Friday, August 21, 2015

The Wicked Messenger

Man learns a lesson:
They *do* shoot the messenger.
He gets a new job.

"Wicked Messenger," from the 1967 album "John Wesley Harding," is one of the greatest songs that Bob Dylan produced, all the more so for being so short and direct. The trouble I had with it was that I had no idea what it was about. Not anymore. I've read some interpretations, and the one I like best is that the messenger is Bob, who discovers through his abrasiveness that there is more to delivering messages than making them harsh, blunt and mean, and in fact, these bitter truths are a way of concealing the message by making people close their ears instead of opening them.

Words that opened up my heart:

There was a wicked messenger
 -- Bob Dylan, protest singer, scourge of the bourgeoisie and the squares and &c. Via Proverbs 13:17: "A wicked messenger falleth into mischief: but a faithful ambassador is health."

From Eli he did come
 -- High Priest of Shiloh. Sent a message to Hannah that she would get pregnant by her husband, despite previous infertility and subsequent mocking by her husband's other wife. Trains Samuel on how to be a religious judge. His own sons are wicked: they take prime cuts of meat from sacrifices and fuck the women who serve at the sanctuary. God tells Samuel to tell Eli that his sons will die on the same day. Samuel tries to hold back specifics of the bad news, but Eli insists on getting the whole story.

With a mind that multiplied the smallest matter
 -- "Positively 4th Street," anyone?

When questioned who had sent for him
He answered with his thumb
For his tongue it could not speak, but only flatter
 -- His very body disobeys him because it disavows his bitter truths.

He stayed behind the assembly hall
It was there he made his bed
 -- Stage performer

Oftentimes he could be seen returning
Until one day he just appeared
With a note in his hand which read
“The soles of my feet, I swear they’re burning”
 -- From the Book of Malachi: And ye shall tread down the wicked; for they shall be ashes under the soles of your feet in the day that I shall do this, saith the LORD of hosts. Either the messenger or someone else is getting that old-time feeling of exalted ecstasy.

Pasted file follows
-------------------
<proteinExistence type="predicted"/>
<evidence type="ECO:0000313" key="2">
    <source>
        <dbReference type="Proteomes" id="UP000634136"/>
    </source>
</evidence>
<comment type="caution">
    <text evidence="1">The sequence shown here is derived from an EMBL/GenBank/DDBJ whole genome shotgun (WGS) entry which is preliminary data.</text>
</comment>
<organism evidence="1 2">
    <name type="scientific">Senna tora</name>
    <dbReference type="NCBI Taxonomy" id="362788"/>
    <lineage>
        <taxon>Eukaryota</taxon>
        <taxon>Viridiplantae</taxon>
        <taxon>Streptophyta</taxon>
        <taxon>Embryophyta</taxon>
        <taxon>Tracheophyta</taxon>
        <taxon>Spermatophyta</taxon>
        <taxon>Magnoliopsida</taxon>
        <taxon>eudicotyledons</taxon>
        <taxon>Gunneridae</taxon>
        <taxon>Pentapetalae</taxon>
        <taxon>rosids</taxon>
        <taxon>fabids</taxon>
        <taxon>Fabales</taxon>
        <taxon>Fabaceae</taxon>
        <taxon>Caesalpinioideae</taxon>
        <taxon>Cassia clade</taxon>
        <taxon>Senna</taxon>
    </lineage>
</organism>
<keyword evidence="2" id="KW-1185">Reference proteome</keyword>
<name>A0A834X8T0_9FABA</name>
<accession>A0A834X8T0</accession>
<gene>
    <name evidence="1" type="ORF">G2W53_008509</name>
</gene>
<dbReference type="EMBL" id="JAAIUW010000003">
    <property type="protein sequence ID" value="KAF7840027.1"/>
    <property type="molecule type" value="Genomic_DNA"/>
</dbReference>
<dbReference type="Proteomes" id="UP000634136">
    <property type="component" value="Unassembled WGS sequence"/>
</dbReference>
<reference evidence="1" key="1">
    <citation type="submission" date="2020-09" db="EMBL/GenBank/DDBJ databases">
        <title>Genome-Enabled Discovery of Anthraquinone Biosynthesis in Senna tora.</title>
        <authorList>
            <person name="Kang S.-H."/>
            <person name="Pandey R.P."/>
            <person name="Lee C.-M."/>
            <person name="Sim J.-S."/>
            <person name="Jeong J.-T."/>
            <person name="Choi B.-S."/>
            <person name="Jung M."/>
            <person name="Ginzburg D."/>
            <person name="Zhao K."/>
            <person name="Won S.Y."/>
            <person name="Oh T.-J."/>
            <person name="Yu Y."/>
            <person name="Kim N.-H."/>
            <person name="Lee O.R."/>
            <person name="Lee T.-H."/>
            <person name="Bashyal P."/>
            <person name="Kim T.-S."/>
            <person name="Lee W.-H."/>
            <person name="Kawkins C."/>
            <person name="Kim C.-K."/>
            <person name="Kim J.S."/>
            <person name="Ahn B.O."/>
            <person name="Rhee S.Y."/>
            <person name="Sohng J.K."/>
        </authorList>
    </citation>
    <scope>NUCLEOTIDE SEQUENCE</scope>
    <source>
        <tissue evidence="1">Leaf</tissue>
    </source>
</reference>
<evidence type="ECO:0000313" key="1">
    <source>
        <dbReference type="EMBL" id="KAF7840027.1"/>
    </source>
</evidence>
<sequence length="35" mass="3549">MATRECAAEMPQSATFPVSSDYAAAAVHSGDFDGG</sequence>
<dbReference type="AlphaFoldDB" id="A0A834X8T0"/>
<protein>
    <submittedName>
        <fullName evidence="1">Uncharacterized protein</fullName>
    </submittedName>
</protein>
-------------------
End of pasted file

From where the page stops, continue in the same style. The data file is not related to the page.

-- And, especially given the next verse of the Dylan song, consider this line from the Book of Habbakuk, in which God get pissed off, having a proper "don't make me come down there" moment:
    God came from Teman, and the Holy One from mount Paran. Selah. His glory covered the heavens, and the earth was full of his praise. And his brightness was as the light; he had horns coming out of his hand: and there was the hiding of his power. Before him went the pestilence, and burning coals went forth at his feet.

Oh, the leaves began to fallin’
And the seas began to part
And the people that confronted him were many
And he was told but these few words
Which opened up his heart
“If ye cannot bring good news, then don’t bring any”
 -- Enlightenment is hard. Or to quote Carl Jung: "There is no coming to consciousness without pain. People will do anything, no matter how absurd, in order to avoid facing their own Soul. One does not become enlightened by imagining figures of light, but by making the darkness conscious.”

By the way, the song rocks, especially the bass.

1 comment:

  1. Hello Robert, yes an updated slice of musical history from Bob Dylan's Music Box Come and join us inside and listen to all the great versions of this song and so much more.